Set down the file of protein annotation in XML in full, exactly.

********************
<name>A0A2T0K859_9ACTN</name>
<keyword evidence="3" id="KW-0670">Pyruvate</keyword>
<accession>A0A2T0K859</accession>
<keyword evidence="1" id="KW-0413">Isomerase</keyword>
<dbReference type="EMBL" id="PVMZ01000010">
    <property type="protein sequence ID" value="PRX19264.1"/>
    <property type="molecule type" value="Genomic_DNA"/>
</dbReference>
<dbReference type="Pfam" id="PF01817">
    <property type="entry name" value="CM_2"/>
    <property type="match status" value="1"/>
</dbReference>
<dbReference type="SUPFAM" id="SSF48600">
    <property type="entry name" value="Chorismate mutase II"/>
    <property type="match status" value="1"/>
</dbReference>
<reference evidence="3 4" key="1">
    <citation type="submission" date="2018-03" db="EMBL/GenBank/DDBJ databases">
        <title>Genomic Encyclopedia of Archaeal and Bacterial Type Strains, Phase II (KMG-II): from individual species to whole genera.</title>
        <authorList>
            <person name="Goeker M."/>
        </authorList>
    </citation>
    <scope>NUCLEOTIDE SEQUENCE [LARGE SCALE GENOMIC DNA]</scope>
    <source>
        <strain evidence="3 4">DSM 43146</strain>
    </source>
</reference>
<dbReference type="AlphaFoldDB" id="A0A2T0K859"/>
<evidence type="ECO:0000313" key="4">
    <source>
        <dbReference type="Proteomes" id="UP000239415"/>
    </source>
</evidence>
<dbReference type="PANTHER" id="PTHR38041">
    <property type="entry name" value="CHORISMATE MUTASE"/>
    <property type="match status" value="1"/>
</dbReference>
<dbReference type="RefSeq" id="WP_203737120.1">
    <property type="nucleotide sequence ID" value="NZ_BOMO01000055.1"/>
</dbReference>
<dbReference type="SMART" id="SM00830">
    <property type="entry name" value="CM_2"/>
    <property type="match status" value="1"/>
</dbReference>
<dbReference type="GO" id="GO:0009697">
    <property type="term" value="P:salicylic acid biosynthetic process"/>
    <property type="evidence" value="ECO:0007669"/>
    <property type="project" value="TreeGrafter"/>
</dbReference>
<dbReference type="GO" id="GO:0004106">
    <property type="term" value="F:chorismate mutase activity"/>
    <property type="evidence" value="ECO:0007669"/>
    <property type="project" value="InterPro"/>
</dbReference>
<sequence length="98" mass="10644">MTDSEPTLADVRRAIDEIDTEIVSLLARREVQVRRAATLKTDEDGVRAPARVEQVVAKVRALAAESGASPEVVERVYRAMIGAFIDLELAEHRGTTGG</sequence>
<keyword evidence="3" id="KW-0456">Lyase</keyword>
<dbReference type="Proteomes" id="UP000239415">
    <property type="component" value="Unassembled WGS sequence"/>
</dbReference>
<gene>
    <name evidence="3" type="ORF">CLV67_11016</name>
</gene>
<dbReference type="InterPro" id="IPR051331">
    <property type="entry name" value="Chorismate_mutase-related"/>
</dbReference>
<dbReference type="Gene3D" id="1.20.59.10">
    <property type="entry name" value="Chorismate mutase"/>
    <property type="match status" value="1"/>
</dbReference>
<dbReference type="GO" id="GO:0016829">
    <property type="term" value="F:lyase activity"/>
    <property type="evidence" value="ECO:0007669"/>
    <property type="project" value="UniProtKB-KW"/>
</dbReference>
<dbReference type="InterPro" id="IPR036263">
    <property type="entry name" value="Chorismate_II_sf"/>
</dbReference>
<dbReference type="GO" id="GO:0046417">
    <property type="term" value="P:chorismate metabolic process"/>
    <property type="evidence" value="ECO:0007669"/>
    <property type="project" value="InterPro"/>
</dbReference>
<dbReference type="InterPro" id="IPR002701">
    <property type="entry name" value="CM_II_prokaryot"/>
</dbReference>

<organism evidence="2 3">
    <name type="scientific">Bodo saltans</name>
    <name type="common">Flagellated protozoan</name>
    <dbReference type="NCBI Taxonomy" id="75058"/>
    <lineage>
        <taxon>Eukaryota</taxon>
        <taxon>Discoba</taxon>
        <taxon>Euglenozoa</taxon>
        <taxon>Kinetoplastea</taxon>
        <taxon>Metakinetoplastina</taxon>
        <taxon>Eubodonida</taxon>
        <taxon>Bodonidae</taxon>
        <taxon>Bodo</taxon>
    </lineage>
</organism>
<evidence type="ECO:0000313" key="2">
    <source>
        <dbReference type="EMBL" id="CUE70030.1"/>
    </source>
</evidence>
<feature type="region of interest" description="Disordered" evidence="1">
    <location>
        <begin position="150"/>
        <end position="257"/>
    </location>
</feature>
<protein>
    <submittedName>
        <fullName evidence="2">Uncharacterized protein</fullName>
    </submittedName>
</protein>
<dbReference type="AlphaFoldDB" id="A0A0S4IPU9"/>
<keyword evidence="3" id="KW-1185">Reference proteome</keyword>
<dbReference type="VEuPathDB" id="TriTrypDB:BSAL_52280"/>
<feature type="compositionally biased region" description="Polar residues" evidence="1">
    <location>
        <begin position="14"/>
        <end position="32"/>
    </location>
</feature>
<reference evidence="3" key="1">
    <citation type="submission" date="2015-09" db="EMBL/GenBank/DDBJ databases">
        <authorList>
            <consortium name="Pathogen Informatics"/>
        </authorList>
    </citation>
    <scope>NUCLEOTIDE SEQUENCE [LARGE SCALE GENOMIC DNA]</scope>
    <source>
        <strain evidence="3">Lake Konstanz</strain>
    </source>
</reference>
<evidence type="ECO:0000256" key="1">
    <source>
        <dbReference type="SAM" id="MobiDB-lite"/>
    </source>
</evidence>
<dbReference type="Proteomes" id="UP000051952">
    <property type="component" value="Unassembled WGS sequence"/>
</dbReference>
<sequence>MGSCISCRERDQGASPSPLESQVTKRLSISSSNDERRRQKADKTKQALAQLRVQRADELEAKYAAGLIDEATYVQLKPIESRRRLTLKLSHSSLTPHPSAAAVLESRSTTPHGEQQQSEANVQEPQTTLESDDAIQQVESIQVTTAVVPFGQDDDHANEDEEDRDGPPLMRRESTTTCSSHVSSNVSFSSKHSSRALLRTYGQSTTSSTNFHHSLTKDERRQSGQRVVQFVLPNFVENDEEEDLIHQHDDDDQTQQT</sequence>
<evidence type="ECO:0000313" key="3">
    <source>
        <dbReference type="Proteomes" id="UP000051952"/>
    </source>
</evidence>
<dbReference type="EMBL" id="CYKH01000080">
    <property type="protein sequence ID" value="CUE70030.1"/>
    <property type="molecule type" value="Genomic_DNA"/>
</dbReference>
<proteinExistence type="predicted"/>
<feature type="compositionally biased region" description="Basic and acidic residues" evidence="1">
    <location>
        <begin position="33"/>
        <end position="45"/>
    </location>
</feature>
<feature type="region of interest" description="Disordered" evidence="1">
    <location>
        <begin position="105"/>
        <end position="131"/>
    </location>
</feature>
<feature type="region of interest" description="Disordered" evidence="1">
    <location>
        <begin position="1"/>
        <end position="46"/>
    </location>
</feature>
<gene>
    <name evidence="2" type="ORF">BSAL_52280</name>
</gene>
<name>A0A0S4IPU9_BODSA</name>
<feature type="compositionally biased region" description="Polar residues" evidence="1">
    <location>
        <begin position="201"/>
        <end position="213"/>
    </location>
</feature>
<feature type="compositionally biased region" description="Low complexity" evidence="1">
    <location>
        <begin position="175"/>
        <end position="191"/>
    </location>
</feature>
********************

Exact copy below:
<name>A0A2T0K859_9ACTN</name>
<keyword evidence="3" id="KW-0670">Pyruvate</keyword>
<accession>A0A2T0K859</accession>
<keyword evidence="1" id="KW-0413">Isomerase</keyword>
<dbReference type="EMBL" id="PVMZ01000010">
    <property type="protein sequence ID" value="PRX19264.1"/>
    <property type="molecule type" value="Genomic_DNA"/>
</dbReference>
<dbReference type="Pfam" id="PF01817">
    <property type="entry name" value="CM_2"/>
    <property type="match status" value="1"/>
</dbReference>
<dbReference type="SUPFAM" id="SSF48600">
    <property type="entry name" value="Chorismate mutase II"/>
    <property type="match status" value="1"/>
</dbReference>
<reference evidence="3 4" key="1">
    <citation type="submission" date="2018-03" db="EMBL/GenBank/DDBJ databases">
        <title>Genomic Encyclopedia of Archaeal and Bacterial Type Strains, Phase II (KMG-II): from individual species to whole genera.</title>
        <authorList>
            <person name="Goeker M."/>
        </authorList>
    </citation>
    <scope>NUCLEOTIDE SEQUENCE [LARGE SCALE GENOMIC DNA]</scope>
    <source>
        <strain evidence="3 4">DSM 43146</strain>
    </source>
</reference>
<dbReference type="AlphaFoldDB" id="A0A2T0K859"/>
<evidence type="ECO:0000313" key="4">
    <source>
        <dbReference type="Proteomes" id="UP000239415"/>
    </source>
</evidence>
<dbReference type="PANTHER" id="PTHR38041">
    <property type="entry name" value="CHORISMATE MUTASE"/>
    <property type="match status" value="1"/>
</dbReference>
<dbReference type="RefSeq" id="WP_203737120.1">
    <property type="nucleotide sequence ID" value="NZ_BOMO01000055.1"/>
</dbReference>
<dbReference type="SMART" id="SM00830">
    <property type="entry name" value="CM_2"/>
    <property type="match status" value="1"/>
</dbReference>
<dbReference type="GO" id="GO:0009697">
    <property type="term" value="P:salicylic acid biosynthetic process"/>
    <property type="evidence" value="ECO:0007669"/>
    <property type="project" value="TreeGrafter"/>
</dbReference>
<dbReference type="GO" id="GO:0004106">
    <property type="term" value="F:chorismate mutase activity"/>
    <property type="evidence" value="ECO:0007669"/>
    <property type="project" value="InterPro"/>
</dbReference>
<sequence length="98" mass="10644">MTDSEPTLADVRRAIDEIDTEIVSLLARREVQVRRAATLKTDEDGVRAPARVEQVVAKVRALAAESGASPEVVERVYRAMIGAFIDLELAEHRGTTGG</sequence>
<keyword evidence="3" id="KW-0456">Lyase</keyword>
<dbReference type="Proteomes" id="UP000239415">
    <property type="component" value="Unassembled WGS sequence"/>
</dbReference>
<gene>
    <name evidence="3" type="ORF">CLV67_11016</name>
</gene>
<dbReference type="InterPro" id="IPR051331">
    <property type="entry name" value="Chorismate_mutase-related"/>
</dbReference>
<dbReference type="Gene3D" id="1.20.59.10">
    <property type="entry name" value="Chorismate mutase"/>
    <property type="match status" value="1"/>
</dbReference>
<dbReference type="GO" id="GO:0016829">
    <property type="term" value="F:lyase activity"/>
    <property type="evidence" value="ECO:0007669"/>
    <property type="project" value="UniProtKB-KW"/>
</dbReference>
<dbReference type="InterPro" id="IPR036263">
    <property type="entry name" value="Chorismate_II_sf"/>
</dbReference>
<dbReference type="GO" id="GO:0046417">
    <property type="term" value="P:chorismate metabolic process"/>
    <property type="evidence" value="ECO:0007669"/>
    <property type="project" value="InterPro"/>
</dbReference>
<dbReference type="InterPro" id="IPR002701">
    <property type="entry name" value="CM_II_prokaryot"/>
</dbReference>

<organism evidence="2 3">
    <name type="scientific">Bodo saltans</name>
    <name type="common">Flagellated protozoan</name>
    <dbReference type="NCBI Taxonomy" id="75058"/>
    <lineage>
        <taxon>Eukaryota</taxon>
        <taxon>Discoba</taxon>
        <taxon>Euglenozoa</taxon>
        <taxon>Kinetoplastea</taxon>
        <taxon>Metakinetoplastina</taxon>
        <taxon>Eubodonida</taxon>
        <taxon>Bodonidae</taxon>
        <taxon>Bodo</taxon>
    </lineage>
</organism>
<evidence type="ECO:0000313" key="2">
    <source>
        <dbReference type="EMBL" id="CUE70030.1"/>
    </source>
</evidence>
<feature type="region of interest" description="Disordered" evidence="1">
    <location>
        <begin position="150"/>
        <end position="257"/>
    </location>
</feature>
<protein>
    <submittedName>
        <fullName evidence="2">Uncharacterized protein</fullName>
    </submittedName>
</protein>
<dbReference type="AlphaFoldDB" id="A0A0S4IPU9"/>
<keyword evidence="3" id="KW-1185">Reference proteome</keyword>
<dbReference type="VEuPathDB" id="TriTrypDB:BSAL_52280"/>
<feature type="compositionally biased region" description="Polar residues" evidence="1">
    <location>
        <begin position="14"/>
        <end position="32"/>
    </location>
</feature>
<reference evidence="3" key="1">
    <citation type="submission" date="2015-09" db="EMBL/GenBank/DDBJ databases">
        <authorList>
            <consortium name="Pathogen Informatics"/>
        </authorList>
    </citation>
    <scope>NUCLEOTIDE SEQUENCE [LARGE SCALE GENOMIC DNA]</scope>
    <source>
        <strain evidence="3">Lake Konstanz</strain>
    </source>
</reference>
<evidence type="ECO:0000256" key="1">
    <source>
        <dbReference type="SAM" id="MobiDB-lite"/>
    </source>
</evidence>
<dbReference type="Proteomes" id="UP000051952">
    <property type="component" value="Unassembled WGS sequence"/>
</dbReference>
<sequence>MGSCISCRERDQGASPSPLESQVTKRLSISSSNDERRRQKADKTKQALAQLRVQRADELEAKYAAGLIDEATYVQLKPIESRRRLTLKLSHSSLTPHPSAAAVLESRSTTPHGEQQQSEANVQEPQTTLESDDAIQQVESIQVTTAVVPFGQDDDHANEDEEDRDGPPLMRRESTTTCSSHVSSNVSFSSKHSSRALLRTYGQSTTSSTNFHHSLTKDERRQSGQRVVQFVLPNFVENDEEEDLIHQHDDDDQTQQT</sequence>
<evidence type="ECO:0000313" key="3">
    <source>
        <dbReference type="Proteomes" id="UP000051952"/>
    </source>
</evidence>
<dbReference type="EMBL" id="CYKH01000080">
    <property type="protein sequence ID" value="CUE70030.1"/>
    <property type="molecule type" value="Genomic_DNA"/>
</dbReference>
<proteinExistence type="predicted"/>
<feature type="compositionally biased region" description="Basic and acidic residues" evidence="1">
    <location>
        <begin position="33"/>
        <end position="45"/>
    </location>
</feature>
<feature type="region of interest" description="Disordered" evidence="1">
    <location>
        <begin position="105"/>
        <end position="131"/>
    </location>
</feature>
<feature type="region of interest" description="Disordered" evidence="1">
    <location>
        <begin position="1"/>
        <end position="46"/>
    </location>
</feature>
<gene>
    <name evidence="2" type="ORF">BSAL_52280</name>
</gene>
<name>A0A0S4IPU9_BODSA</name>
<feature type="compositionally biased region" description="Polar residues" evidence="1">
    <location>
        <begin position="201"/>
        <end position="213"/>
    </location>
</feature>
<feature type="compositionally biased region" description="Low complexity" evidence="1">
    <location>
        <begin position="175"/>
        <end position="191"/>
    </location>
</feature>